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Int. J. Mol. Sci. 2016, 17(5), 735; doi:10.3390/ijms17050735

Sirolimus and Everolimus Pathway: Reviewing Candidate Genes Influencing Their Intracellular Effects

1
Renal Unit, Department of Medicine, University/Hospital of Verona, 37126 Verona, Italy
2
Liver Transplant Unit, Department of General Surgery and Odontoiatrics, University/Hospital of Verona, 37126 Verona, Italy
3
Department of Pathology and Diagnostics, University of Verona, Azienda Ospedaliera Universitaria Integrata, 37126 Verona, Italy
4
Nephrology, Dialysis and Transplantation Unit, University of Foggia, 71122 Foggia, Italy
These authors contributed equally to this work.
*
Author to whom correspondence should be addressed.
Academic Editor: William Chi-shing Cho
Received: 10 March 2016 / Revised: 21 April 2016 / Accepted: 6 May 2016 / Published: 14 May 2016
(This article belongs to the Special Issue Precision Medicine—From Bench to Bedside)
View Full-Text   |   Download PDF [1086 KB, uploaded 14 May 2016]   |  

Abstract

Sirolimus (SRL) and everolimus (EVR) are mammalian targets of rapamycin inhibitors (mTOR-I) largely employed in renal transplantation and oncology as immunosuppressive/antiproliferative agents. SRL was the first mTOR-I produced by the bacterium Streptomyces hygroscopicus and approved for several medical purposes. EVR, derived from SRL, contains a 2-hydroxy-ethyl chain in the 40th position that makes the drug more hydrophilic than SRL and increases oral bioavailability. Their main mechanism of action is the inhibition of the mTOR complex 1 and the regulation of factors involved in a several crucial cellular functions including: protein synthesis, regulation of angiogenesis, lipid biosynthesis, mitochondrial biogenesis and function, cell cycle, and autophagy. Most of the proteins/enzymes belonging to the aforementioned biological processes are encoded by numerous and tightly regulated genes. However, at the moment, the polygenic influence on SRL/EVR cellular effects is still not completely defined, and its comprehension represents a key challenge for researchers. Therefore, to obtain a complete picture of the cellular network connected to SRL/EVR, we decided to review major evidences available in the literature regarding the genetic influence on mTOR-I biology/pharmacology and to build, for the first time, a useful and specific “SRL/EVR genes-focused pathway”, possibly employable as a starting point for future in-depth research projects. View Full-Text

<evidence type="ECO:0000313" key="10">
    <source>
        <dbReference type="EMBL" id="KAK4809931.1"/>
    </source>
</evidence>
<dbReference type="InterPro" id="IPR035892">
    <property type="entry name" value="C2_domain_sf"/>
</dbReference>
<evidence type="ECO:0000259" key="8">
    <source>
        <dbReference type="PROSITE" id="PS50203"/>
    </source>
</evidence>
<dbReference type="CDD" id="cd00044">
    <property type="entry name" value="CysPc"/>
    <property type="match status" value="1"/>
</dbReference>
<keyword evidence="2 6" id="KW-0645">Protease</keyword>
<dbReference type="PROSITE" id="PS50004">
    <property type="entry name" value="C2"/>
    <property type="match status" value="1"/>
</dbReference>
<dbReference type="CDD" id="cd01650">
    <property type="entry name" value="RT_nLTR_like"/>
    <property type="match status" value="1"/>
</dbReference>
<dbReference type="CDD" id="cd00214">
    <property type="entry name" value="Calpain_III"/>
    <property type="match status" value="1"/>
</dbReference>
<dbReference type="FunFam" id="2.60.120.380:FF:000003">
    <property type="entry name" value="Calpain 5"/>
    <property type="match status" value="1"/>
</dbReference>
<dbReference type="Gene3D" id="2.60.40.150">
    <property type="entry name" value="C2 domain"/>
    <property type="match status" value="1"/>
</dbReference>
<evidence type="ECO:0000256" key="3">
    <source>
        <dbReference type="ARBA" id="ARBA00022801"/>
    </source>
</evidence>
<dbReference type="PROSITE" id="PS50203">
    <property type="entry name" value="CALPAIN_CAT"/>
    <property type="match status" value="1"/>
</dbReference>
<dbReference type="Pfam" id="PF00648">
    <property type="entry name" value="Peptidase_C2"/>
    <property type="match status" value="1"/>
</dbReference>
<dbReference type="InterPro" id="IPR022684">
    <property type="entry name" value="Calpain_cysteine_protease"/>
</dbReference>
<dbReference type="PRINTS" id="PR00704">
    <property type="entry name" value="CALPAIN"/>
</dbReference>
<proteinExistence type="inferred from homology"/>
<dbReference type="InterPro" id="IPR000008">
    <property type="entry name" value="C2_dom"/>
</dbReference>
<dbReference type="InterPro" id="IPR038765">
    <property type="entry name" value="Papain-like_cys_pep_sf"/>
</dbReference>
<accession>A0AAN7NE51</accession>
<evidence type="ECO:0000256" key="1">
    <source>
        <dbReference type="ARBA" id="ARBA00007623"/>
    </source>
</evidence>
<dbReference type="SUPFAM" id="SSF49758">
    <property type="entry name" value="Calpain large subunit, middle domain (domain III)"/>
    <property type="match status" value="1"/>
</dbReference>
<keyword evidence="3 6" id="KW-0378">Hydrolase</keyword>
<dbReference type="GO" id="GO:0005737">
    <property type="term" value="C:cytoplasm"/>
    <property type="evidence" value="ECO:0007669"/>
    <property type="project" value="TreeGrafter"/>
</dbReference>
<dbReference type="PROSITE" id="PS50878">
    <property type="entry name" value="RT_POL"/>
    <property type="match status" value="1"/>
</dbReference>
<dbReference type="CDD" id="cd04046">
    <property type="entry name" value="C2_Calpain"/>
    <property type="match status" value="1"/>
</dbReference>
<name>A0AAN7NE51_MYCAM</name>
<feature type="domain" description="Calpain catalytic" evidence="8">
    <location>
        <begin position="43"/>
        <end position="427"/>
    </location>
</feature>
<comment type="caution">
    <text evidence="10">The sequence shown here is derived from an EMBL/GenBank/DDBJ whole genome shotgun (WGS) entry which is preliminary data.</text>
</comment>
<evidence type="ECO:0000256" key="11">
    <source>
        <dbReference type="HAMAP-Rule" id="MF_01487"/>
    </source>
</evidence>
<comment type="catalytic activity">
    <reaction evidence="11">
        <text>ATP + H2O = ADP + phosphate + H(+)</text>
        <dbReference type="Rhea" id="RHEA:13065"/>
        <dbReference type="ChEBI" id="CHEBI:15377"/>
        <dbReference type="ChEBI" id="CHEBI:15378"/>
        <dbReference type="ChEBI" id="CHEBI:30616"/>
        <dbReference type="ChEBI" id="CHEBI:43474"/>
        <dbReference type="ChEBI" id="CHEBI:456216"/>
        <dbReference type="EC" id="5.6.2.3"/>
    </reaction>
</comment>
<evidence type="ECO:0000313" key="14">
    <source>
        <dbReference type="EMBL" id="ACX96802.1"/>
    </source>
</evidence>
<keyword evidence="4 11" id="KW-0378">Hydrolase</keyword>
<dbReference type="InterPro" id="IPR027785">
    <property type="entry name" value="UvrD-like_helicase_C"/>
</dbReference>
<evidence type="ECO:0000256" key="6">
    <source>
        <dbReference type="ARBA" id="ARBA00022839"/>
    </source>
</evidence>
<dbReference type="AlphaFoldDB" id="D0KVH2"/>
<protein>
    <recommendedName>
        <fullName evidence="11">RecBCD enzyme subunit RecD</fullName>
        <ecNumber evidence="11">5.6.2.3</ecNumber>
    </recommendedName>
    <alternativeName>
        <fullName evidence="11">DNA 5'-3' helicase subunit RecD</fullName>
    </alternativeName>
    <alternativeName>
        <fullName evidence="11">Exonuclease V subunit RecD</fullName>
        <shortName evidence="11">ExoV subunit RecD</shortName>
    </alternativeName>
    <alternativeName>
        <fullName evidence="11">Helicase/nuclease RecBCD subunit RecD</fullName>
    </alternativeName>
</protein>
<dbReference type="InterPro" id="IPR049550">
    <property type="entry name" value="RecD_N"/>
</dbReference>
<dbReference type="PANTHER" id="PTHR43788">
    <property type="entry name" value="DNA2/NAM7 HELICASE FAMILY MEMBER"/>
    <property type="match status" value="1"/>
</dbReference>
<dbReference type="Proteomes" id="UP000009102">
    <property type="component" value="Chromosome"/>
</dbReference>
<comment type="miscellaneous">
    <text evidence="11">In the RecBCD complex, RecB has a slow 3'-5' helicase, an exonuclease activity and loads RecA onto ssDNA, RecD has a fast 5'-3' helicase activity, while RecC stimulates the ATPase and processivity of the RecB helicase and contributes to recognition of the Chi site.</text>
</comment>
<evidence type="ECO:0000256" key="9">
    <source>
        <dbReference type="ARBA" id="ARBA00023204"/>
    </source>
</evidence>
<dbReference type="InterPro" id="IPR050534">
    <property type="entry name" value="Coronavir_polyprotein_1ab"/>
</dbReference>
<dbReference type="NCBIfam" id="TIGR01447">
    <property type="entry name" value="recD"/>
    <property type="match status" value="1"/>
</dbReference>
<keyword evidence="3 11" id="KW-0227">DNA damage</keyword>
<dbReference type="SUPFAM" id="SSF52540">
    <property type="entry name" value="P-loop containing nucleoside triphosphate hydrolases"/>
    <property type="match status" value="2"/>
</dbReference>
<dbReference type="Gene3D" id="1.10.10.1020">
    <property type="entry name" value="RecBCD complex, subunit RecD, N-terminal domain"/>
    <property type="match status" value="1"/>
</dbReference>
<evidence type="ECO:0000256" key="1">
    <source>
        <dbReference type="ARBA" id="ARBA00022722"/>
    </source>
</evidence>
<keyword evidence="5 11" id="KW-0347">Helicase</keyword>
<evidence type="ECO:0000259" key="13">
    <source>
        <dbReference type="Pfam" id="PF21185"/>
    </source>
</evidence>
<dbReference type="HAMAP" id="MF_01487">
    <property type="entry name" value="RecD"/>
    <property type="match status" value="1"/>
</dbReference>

Keywords: mTOR inhibitors; sirolimus; everolimus; transplantation; genes mTOR inhibitors; sirolimus; everolimus; transplantation; genes
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Granata, S.; Dalla Gassa, A.; Carraro, A.; Brunelli, M.; Stallone, G.; Lupo, A.; Zaza, G. Sirolimus and Everolimus Pathway: Reviewing Candidate Genes Influencing Their Intracellular Effects. Int. J. Mol. Sci. 2016, 17, 735.

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